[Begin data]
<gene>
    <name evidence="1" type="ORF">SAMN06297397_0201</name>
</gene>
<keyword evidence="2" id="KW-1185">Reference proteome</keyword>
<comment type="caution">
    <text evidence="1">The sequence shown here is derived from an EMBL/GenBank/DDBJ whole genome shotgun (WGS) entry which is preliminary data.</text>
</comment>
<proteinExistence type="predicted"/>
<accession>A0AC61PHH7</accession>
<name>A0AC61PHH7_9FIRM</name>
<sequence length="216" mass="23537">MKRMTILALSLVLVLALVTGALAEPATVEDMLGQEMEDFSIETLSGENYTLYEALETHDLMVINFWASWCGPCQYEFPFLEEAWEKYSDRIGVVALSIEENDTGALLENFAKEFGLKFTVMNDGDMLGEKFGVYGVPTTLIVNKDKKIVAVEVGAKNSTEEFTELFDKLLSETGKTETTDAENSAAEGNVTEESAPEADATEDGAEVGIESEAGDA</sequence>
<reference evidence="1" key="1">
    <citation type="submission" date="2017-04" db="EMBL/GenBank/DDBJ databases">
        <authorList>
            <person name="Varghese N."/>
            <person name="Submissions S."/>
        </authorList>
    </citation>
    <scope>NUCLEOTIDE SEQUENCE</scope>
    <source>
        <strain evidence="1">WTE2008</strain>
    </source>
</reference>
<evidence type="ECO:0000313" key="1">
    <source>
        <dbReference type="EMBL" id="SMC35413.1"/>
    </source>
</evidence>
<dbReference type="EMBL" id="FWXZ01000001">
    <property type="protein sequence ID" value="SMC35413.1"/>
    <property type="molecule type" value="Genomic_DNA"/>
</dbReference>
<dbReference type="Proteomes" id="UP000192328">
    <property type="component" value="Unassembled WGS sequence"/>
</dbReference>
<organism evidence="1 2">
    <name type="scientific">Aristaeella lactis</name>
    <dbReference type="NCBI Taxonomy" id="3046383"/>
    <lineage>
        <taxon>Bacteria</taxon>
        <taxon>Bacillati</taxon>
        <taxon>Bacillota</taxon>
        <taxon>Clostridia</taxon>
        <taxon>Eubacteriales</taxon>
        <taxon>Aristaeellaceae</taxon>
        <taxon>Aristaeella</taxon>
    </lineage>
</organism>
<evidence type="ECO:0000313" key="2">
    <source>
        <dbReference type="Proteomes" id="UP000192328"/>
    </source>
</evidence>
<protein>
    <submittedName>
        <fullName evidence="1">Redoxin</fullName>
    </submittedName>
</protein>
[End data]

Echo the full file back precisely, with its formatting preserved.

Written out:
<gene>
    <name evidence="1" type="ORF">SAMN06297397_0201</name>
</gene>
<keyword evidence="2" id="KW-1185">Reference proteome</keyword>
<comment type="caution">
    <text evidence="1">The sequence shown here is derived from an EMBL/GenBank/DDBJ whole genome shotgun (WGS) entry which is preliminary data.</text>
</comment>
<proteinExistence type="predicted"/>
<accession>A0AC61PHH7</accession>
<name>A0AC61PHH7_9FIRM</name>
<sequence length="216" mass="23537">MKRMTILALSLVLVLALVTGALAEPATVEDMLGQEMEDFSIETLSGENYTLYEALETHDLMVINFWASWCGPCQYEFPFLEEAWEKYSDRIGVVALSIEENDTGALLENFAKEFGLKFTVMNDGDMLGEKFGVYGVPTTLIVNKDKKIVAVEVGAKNSTEEFTELFDKLLSETGKTETTDAENSAAEGNVTEESAPEADATEDGAEVGIESEAGDA</sequence>
<reference evidence="1" key="1">
    <citation type="submission" date="2017-04" db="EMBL/GenBank/DDBJ databases">
        <authorList>
            <person name="Varghese N."/>
            <person name="Submissions S."/>
        </authorList>
    </citation>
    <scope>NUCLEOTIDE SEQUENCE</scope>
    <source>
        <strain evidence="1">WTE2008</strain>
    </source>
</reference>
<evidence type="ECO:0000313" key="1">
    <source>
        <dbReference type="EMBL" id="SMC35413.1"/>
    </source>
</evidence>
<dbReference type="EMBL" id="FWXZ01000001">
    <property type="protein sequence ID" value="SMC35413.1"/>
    <property type="molecule type" value="Genomic_DNA"/>
</dbReference>
<dbReference type="Proteomes" id="UP000192328">
    <property type="component" value="Unassembled WGS sequence"/>
</dbReference>
<organism evidence="1 2">
    <name type="scientific">Aristaeella lactis</name>
    <dbReference type="NCBI Taxonomy" id="3046383"/>
    <lineage>
        <taxon>Bacteria</taxon>
        <taxon>Bacillati</taxon>
        <taxon>Bacillota</taxon>
        <taxon>Clostridia</taxon>
        <taxon>Eubacteriales</taxon>
        <taxon>Aristaeellaceae</taxon>
        <taxon>Aristaeella</taxon>
    </lineage>
</organism>
<evidence type="ECO:0000313" key="2">
    <source>
        <dbReference type="Proteomes" id="UP000192328"/>
    </source>
</evidence>
<protein>
    <submittedName>
        <fullName evidence="1">Redoxin</fullName>
    </submittedName>
</protein>